Surviving domestic abuse
Battered Destrehan woman touts self-defense class
"The first year we were together he was Mr. Fabulous. He would take his shirt off his back for anybody," she said.
After a year the two moved in together and he began supporting her. Brickhaus quit her job and went back to school to become a dental assistant. Her boyfriend left her money for everything she needed.
While everything was going great, it all came to a crashing end the first time Brickhaus was hit by her boyfriend.
"He was mad because he caught me smoking a cigarette," she said.
Brickhaus packed up her things the next day and moved out. Over the next few months she said her boyfriend contacted her, apologized and sent flowers.
"He called and promised that it would never happen again and said ĎIím sorry, Iíve never done this before,í" she said.
She came back to him and began a cycle of abuse that would last for the next eight years. It wouldnít be until she left him for the last time that she found out he lied about never hitting a woman before.
"I found out later that he did it to his ex-girlfriends after I had to get police reports to bring to the courts for custody. So he had a long trail of it going back to when he was 19," Brickhaus said.
By that time it was too late, she had two children with him and they had spent the better part of a decade together.
Throughout their relationship, she left him eight times before she finally left for good.
"The cops would come and they would just shake their heads at me. ĎOh God, weíve got to come to this address again.í People donít understand it. I didnít understand it. I still fully donít understand it," she said.
Now that she has gone through counseling, Brickhaus has learned that she was an average battered woman.
"Typically it is the seventh or eighth time that a battered woman will physically leave their abuser before they actually stay gone and that is pretty much right," she said. "It took me eight times physically leaving my abuser before I said ĎI am done. Iím not doing it again.í"
In addition to the physical abuse, which included being choked when she was pregnant with her first child, Brickhaus said she was subjected to emotional abuse and her boyfriendís drug and gambling addictions.
"We have two children together so it wasnít the easiest thing to do, but I had to look at my little girls and say I donít want my little girls growing up thinking this is OK," Brickhaus said. "I donít want them to grow up and have some man hurt them because his father beat his mother."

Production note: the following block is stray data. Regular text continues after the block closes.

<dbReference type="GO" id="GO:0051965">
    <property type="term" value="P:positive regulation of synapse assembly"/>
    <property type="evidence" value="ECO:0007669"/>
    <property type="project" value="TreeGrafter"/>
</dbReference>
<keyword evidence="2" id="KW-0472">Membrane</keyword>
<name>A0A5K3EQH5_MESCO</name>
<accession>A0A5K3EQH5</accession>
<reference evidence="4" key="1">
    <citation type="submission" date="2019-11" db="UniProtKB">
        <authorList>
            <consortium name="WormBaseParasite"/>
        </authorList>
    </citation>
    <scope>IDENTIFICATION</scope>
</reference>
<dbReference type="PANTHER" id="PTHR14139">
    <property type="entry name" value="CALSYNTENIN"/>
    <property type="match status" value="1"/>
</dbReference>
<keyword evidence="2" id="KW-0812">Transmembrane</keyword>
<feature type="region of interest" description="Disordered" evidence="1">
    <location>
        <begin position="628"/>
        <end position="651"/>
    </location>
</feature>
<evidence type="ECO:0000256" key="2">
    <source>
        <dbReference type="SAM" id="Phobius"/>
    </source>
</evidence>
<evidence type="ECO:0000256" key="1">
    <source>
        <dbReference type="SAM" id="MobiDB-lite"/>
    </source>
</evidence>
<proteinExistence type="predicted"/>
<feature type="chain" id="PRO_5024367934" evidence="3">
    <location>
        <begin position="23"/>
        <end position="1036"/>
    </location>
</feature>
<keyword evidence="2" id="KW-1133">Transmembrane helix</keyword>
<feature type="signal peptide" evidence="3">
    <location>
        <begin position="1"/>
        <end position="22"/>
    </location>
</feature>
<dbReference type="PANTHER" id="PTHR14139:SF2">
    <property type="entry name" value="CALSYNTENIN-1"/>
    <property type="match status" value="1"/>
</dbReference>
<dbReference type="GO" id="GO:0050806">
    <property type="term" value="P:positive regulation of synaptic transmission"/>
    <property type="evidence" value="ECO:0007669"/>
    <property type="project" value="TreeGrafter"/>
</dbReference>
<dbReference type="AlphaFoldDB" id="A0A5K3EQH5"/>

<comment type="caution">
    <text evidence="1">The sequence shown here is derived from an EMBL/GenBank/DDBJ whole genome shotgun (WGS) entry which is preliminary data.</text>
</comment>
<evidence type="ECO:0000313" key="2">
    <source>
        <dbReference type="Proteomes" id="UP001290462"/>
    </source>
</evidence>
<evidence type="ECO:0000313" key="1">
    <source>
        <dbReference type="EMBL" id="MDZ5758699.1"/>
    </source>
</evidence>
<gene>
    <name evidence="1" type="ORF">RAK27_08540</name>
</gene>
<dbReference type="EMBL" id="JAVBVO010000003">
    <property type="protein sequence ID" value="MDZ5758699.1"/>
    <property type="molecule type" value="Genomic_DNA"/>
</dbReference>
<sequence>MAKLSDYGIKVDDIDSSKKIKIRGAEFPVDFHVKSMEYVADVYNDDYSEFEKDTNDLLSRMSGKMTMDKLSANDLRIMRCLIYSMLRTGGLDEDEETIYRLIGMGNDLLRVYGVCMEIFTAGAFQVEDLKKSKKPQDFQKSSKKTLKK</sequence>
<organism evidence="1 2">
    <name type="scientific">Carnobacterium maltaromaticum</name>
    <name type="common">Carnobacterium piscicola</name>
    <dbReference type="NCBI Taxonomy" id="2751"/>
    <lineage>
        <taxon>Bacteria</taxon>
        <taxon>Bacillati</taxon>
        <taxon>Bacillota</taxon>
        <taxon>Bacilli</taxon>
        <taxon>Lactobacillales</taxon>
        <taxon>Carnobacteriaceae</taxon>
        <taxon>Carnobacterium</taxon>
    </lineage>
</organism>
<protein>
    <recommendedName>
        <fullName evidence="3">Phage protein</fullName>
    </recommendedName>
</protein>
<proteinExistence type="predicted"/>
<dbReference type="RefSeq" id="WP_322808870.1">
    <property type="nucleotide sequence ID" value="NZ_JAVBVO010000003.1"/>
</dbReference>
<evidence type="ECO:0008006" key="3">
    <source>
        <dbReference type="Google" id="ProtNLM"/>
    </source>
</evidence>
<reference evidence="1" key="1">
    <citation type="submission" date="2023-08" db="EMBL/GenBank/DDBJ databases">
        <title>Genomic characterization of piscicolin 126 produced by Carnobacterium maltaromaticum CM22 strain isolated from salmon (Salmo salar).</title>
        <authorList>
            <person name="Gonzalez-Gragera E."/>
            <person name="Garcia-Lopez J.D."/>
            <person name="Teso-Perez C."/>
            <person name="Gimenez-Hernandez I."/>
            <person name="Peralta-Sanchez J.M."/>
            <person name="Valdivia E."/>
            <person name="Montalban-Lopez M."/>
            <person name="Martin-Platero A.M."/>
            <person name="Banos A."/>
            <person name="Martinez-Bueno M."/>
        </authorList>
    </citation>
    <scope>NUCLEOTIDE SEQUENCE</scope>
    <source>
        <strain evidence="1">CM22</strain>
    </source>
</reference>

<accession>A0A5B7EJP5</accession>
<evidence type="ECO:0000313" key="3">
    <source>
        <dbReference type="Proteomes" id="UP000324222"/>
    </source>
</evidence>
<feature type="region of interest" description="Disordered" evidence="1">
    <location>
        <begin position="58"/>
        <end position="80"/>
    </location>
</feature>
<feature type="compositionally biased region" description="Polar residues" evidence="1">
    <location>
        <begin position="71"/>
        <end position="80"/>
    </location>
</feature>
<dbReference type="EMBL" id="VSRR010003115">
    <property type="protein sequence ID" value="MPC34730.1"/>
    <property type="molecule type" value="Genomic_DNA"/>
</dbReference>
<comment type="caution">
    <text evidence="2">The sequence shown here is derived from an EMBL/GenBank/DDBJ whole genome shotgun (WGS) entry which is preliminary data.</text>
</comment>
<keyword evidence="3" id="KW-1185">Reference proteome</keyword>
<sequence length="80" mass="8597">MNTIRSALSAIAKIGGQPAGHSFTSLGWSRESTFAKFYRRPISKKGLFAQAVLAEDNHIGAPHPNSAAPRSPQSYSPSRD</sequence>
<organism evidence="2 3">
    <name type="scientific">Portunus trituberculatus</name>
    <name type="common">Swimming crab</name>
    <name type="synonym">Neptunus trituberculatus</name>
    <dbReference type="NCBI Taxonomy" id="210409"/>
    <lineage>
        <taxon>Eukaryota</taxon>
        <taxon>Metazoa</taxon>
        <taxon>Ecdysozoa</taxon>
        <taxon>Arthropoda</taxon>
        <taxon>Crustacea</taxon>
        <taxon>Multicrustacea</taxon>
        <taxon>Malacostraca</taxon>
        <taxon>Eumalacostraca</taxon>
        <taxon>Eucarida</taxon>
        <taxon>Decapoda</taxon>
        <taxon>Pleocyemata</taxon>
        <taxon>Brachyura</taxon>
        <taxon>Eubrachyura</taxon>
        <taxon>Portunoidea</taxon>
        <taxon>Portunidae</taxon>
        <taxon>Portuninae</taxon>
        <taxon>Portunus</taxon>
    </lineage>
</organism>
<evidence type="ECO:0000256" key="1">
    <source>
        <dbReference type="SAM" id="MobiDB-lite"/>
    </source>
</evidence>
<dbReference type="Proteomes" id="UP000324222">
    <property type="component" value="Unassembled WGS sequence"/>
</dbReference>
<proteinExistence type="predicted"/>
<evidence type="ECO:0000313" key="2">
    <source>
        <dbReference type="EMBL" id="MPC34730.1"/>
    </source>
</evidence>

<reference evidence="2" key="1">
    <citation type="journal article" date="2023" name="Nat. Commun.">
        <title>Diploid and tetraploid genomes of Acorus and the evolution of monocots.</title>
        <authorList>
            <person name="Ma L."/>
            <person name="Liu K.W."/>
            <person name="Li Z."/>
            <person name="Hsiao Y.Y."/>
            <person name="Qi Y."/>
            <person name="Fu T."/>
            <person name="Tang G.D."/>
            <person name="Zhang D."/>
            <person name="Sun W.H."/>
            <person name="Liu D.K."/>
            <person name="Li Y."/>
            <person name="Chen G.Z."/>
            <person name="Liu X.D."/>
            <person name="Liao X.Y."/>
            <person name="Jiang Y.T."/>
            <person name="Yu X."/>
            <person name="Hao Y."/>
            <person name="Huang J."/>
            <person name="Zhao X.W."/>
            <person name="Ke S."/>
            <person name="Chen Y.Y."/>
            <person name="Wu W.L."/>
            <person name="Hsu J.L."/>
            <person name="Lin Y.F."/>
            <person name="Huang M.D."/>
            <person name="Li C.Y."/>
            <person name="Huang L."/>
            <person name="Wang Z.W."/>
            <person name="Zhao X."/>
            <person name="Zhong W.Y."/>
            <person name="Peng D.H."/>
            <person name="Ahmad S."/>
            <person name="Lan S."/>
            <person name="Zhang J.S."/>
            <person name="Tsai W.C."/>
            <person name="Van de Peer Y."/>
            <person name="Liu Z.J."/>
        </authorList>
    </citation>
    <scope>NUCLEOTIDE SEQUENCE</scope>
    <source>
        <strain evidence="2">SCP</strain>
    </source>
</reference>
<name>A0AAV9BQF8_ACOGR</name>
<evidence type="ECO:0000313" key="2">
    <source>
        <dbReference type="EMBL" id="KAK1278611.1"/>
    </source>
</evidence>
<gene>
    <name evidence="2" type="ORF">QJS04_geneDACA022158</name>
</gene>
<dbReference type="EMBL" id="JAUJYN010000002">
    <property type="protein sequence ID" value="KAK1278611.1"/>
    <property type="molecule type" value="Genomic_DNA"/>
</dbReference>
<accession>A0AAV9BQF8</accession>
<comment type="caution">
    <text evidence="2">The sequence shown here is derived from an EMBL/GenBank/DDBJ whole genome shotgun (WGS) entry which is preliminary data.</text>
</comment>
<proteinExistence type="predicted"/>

Since 2008, Brickhaus said she has slowly been piecing her life back together and becoming independent for the first time.
As part of that process she has been attending womenís self defense classes provided throughout the year by the St. Charles Parish Sheriffís Office.
"For me, it gave me back that confidence level that I didnít have," she said.
In the class, students learn to fend off male attackers by any means necessary such as blows to the groin area and scratching and gouging eyes.
"They strongly suggest that you donít fight with your attacker or abuser - you just want to get them off of you so you can get away," she said. "I think that is the most important thing they stress."
She said that by attending the course and sharing her story she hopes not only to empower herself, but other women as well.
"Itís about all the women because I want us to be stronger," Brickhaus said. "If women are stronger as a community then it will help my children too in the long run and somebody elseís child too."
Brickhaus said it is her hope that more classes are made available and more women take the opportunity to take them.
The Sheriffís Office also offers classes for young girls and teenagers in addition to their classes for adult women. Brickhaus said she has introduced her daughters to the younger age group classes.
"They are little girls and they get picked on in school a little bit and I think this just gives them the confidence level to say Ďhey, I can stand up for myself if they say that to me and I donít like it,í" she said.
For now, adult classes are only held a few times a year at Hahnville High School, but Brickhaus said she would like to see that change with classes held in other parts of the parish.
"I wish they would do a couple on this side of the river in Destrehan and a couple in Hahnville," she said. "It would be lovely to see more people be able to attend."
For now, five years after she has left her abuser, Brickhaus said she is happy.
"I have a happy home now. I feel safe," she said.
But she is quick to caution other women to learn from her story and not get involved in a cycle of abuse like she did.
"Never be abused, never let anyone take control of you," Brickhaus said. "I just hope for somebody to have strength, that if I tell my story it will get other women to get up and leave or get them to go to these classes."
For more information on the self-defense classes, call (985) 783-1135.
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